This might blow your mind.
According to a Harvard study, a toxic employee can have a net negative impact on a business that’s far greater than a rockstar salesperson’s net positive impact. Let me say that another way. You’d need two sales rockstars to make up for one toxic salesperson in terms of lost productivity, sales numbers, and revenue! If that’s not sobering, nothing is.
So what do you do? Well, that’s an easy one if you’re a sales leader — you just let that person go. I’m a huge proponent of firing fast… especially in cases like these.
But what if you’re a salesperson who’s working under a toxic manager? Now this gets a whole lot trickier. You could leave for another job, but chances are, you have a lot riding on this position at your company. So let’s assume you want to make it work.
Today we’re going to discuss the red flags of a toxic workplace and what to do if you’re stuck in one. What comes next might shock you, though.
First, what is a toxic sales culture?
A toxic workplace may not be what you think it is. First, we have to acknowledge that some leadership styles are direct and vocal. You won’t always get a “please” and “thank you” from your manager. And some leaders speak with conviction and authority. Your manager may not even be very encouraging. In fact, some leaders don’t sugarcoat their communications at all. Does this mean it’s a toxic workplace?
No. Not necessarily.
You have to look past differences in communication styles and look for patterns and trends to know if your company culture or manager is truly toxic. A toxic environment is one where you’re tip-toeing around in fear, always feeling like you’re walking on eggshells.
Here are some surefire ways to know if you’re waist-deep in an unhealthy sales environment.
8 Questions To Ask to Know if You’re in a Toxic Workplace
Is there outright disrespect and/or abuse?
You know it when you see it. If you’re constantly (or even just frequently) being disrespected by your manager or anyone else, and/or feel that you’re being abused (verbally, physically, etc.), then you are absolutely in a toxic sales environment, and it’s time to get out.
Do your colleagues talk behind the manager’s back?
If you and your colleagues are always talking about how much of a “jerk” he is behind his back, then the writing is on the wall — you probably have a toxic manager. Consensus is key, but not necessary. But I’ve just found that when multiple people cry wolf, the wolf is likely real and has teeth.
Does your manager lead with fear?
Are you constantly being threatened with your job or with some other form of retribution? These types of threats are usually based on performance, but they can stem from just about anything, really. If your manager leads with fear, it’s out of their own insecurity, and it may be time for you to leave.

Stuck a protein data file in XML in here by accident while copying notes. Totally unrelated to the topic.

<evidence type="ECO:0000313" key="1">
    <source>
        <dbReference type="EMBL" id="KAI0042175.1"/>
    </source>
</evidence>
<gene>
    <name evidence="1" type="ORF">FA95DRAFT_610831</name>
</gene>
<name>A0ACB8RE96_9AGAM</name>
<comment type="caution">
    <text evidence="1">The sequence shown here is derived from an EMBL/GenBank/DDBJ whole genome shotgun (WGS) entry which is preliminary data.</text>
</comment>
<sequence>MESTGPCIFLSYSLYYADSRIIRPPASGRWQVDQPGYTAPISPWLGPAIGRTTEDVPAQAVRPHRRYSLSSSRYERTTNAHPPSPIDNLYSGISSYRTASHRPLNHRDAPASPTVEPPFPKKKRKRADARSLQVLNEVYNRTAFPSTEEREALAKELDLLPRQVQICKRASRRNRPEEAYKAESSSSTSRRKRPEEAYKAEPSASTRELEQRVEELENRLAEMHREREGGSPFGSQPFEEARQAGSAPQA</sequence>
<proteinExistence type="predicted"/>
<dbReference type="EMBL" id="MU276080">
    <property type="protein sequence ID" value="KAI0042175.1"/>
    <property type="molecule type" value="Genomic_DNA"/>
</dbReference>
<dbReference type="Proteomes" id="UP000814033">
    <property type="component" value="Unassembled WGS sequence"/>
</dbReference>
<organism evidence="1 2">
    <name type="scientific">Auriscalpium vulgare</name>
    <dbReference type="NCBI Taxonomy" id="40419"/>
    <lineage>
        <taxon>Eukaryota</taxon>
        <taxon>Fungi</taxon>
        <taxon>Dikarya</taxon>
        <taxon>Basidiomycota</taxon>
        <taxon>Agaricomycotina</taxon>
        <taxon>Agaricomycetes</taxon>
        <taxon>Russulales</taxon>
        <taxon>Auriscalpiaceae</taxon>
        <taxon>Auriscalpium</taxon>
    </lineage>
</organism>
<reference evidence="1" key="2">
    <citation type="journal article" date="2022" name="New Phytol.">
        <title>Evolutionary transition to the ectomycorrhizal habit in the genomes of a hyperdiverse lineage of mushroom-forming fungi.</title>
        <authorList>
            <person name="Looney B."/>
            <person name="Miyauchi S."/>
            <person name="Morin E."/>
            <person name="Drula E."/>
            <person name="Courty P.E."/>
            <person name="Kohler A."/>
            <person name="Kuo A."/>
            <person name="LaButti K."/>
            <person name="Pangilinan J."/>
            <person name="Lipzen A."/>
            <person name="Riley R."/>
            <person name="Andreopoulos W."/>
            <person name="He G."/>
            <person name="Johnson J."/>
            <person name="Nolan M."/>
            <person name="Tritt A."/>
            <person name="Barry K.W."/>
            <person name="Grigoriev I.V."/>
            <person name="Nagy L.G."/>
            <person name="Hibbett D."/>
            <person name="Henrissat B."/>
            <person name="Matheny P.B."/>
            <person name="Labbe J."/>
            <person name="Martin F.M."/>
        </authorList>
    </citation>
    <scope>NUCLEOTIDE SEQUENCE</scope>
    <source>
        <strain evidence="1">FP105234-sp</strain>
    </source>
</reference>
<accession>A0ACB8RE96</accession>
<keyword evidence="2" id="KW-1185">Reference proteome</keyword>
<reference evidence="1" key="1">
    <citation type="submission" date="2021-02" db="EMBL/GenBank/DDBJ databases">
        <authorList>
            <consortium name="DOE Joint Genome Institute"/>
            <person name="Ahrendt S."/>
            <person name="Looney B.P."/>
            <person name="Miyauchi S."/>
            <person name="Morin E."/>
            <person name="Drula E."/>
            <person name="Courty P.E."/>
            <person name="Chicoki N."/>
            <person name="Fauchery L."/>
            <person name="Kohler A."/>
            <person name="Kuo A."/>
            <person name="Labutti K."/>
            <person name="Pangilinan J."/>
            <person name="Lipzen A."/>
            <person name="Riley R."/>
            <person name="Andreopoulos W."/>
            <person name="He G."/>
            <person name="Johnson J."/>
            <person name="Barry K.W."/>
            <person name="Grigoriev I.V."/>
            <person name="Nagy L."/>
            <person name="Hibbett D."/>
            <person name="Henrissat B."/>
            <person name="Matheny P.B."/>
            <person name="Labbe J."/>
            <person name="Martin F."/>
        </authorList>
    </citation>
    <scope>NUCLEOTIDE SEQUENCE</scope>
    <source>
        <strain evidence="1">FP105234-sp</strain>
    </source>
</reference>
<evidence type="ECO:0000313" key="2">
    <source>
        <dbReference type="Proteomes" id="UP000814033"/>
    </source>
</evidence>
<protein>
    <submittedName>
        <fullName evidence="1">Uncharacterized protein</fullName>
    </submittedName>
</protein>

Does your manager take credit for wins and/or point fingers when things go wrong?
A true leader gives credit where credit is due. And when things go wrong, they take the blame rather than pin it on someone else. So if you have a manager who’s constantly seeking the limelight and plays the blame-game, you are likely in a toxic workplace.
Is employee development and motivation a priority?
Bad managers don’t typically care to build and develop their talent. Rather, they let their salesforce stagnate. Or worse, they do attempt to improve skills across the team, but they do it in a cutthroat way that pits a salesperson against his peers. A strong leader leads from the bottom-up and finds ways to motivate and lift up the whole team at once.
Are you constantly being micromanaged?
A toxic manager is one who is always breathing down your neck, constantly demanding more out of you — whether it’s your time, energy, mental bandwidth, etc. 100 sales activities in a day isn’t enough, and soon it’s 200, then 500, and the goal post keeps moving. While it’s important that your manager expects much of you, their expectations must be realistic. There should also be mutual trust, where your manager doesn’t need to watch your every move.
Is your sales team a revolving door?
Does it seem like every month — or even every week — a fresh-faced salesperson enters the organization, only to be driven out within days or weeks? If so, this is telling of the leadership at your company. A strong leader will retain talent for years (or at least months).
Bottom line: Does your manager focus on profits over people?
Don’t get me wrong, hitting and exceeding quota is a desirable thing, and managers should strive for it. But in the process they should never pull down their salespeople like crabs in a bucket. If you feel like your needs and mental health are suffering due to a money-hungry manager, it’s time to reconsider if you’re in the right place.
While the above questions are all worth asking, also keep in mind the simple things. Are extra-long work days required? Do you have an usually heavy workload? Is your boss often angy? Are the deadlines ultra-strict? Do you feel harassed? And do you live in a constant state of job insecurity? If so, be encouraged that there are plenty of healthy sales cultures out there, and you deserve better.
After all, the resulting damage that a toxic workplace incurs is a thinned-out sales team, a bad reputation in the industry, and oftentimes lost revenue. It’s a lose-lose proposition for bad managers. Managers who want to keep their best salespeople must lead by example. They should institute an open-door policy and hold regular pulse-check meetings. And they have to believe the best of their people.
Finally, it’s important to get to the source of the matter — which is often stress-related anxiety and insecurities on behalf of the toxic manager. When stress is managed in a healthy way, people are treated better. And when people are treated better, actual revenue-driving results are almost guaranteed to follow.
Until next time…